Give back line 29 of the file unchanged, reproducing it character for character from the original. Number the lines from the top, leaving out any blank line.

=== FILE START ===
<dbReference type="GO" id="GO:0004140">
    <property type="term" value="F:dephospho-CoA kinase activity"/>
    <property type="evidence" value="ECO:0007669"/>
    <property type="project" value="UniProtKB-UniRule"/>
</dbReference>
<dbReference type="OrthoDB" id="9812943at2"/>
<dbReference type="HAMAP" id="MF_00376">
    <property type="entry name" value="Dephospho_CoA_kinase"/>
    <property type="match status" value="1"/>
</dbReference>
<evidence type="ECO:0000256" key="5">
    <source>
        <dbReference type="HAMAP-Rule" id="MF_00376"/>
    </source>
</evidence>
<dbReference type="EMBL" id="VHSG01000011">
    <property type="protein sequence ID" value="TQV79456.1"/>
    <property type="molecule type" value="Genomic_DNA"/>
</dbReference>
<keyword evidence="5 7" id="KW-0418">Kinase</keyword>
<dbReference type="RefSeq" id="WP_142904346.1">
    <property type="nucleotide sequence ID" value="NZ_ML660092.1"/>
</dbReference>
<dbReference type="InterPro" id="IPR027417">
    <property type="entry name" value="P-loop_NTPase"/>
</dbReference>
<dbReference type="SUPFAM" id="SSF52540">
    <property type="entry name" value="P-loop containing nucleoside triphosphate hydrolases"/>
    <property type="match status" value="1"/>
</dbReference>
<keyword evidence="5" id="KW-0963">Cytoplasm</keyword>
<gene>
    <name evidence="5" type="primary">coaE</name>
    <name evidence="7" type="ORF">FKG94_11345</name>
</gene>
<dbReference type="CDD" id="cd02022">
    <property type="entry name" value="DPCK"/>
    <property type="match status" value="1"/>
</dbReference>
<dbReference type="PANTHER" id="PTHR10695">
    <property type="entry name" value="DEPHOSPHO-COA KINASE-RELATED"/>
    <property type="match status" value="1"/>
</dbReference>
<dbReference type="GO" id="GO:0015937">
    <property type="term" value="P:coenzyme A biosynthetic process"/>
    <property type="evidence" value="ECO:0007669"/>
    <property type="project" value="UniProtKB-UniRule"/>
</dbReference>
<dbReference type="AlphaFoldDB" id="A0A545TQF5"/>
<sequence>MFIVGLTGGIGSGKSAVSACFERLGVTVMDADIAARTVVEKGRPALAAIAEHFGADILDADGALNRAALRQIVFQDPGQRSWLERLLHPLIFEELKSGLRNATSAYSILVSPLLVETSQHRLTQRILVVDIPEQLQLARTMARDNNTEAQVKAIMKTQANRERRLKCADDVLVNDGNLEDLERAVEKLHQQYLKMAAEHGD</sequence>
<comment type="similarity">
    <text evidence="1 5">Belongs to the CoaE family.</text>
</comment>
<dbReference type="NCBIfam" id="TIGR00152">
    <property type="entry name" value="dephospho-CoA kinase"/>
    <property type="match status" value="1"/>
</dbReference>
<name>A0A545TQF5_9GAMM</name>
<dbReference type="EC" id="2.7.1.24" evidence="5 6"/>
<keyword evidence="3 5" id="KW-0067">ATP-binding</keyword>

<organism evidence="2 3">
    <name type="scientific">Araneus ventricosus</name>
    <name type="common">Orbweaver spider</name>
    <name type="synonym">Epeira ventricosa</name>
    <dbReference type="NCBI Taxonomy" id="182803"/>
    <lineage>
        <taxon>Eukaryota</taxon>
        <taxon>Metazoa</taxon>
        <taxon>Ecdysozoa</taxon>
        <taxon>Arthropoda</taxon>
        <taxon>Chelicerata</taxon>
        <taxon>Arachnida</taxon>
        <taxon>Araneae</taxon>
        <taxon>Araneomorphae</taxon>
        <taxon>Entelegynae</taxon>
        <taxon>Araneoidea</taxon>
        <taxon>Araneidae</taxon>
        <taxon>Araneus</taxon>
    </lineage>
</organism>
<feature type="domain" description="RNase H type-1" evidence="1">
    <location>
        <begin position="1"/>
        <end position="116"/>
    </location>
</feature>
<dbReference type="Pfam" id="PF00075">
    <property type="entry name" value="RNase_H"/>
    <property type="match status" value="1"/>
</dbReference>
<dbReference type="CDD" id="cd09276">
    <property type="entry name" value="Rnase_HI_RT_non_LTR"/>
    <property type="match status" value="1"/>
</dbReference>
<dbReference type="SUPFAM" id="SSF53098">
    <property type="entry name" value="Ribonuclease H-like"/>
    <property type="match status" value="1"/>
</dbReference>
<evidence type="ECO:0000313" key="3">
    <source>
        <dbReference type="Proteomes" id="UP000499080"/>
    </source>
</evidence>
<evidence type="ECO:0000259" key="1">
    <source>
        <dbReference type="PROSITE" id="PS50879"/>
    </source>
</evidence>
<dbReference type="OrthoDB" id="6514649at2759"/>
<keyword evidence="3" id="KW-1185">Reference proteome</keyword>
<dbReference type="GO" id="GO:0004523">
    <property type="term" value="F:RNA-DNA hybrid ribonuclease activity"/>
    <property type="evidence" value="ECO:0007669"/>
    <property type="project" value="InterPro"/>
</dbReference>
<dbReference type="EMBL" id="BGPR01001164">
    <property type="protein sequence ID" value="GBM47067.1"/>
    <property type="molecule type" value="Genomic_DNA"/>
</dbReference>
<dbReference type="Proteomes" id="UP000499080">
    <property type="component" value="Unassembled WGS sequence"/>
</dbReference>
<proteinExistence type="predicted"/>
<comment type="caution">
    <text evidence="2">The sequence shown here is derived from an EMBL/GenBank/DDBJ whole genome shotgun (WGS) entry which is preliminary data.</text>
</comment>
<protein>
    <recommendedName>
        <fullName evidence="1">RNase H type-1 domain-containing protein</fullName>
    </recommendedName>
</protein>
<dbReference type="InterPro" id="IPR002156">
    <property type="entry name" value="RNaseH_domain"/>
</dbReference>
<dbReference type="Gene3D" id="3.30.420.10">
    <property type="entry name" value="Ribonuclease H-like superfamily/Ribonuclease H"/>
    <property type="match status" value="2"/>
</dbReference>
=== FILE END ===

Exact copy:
    <property type="match status" value="1"/>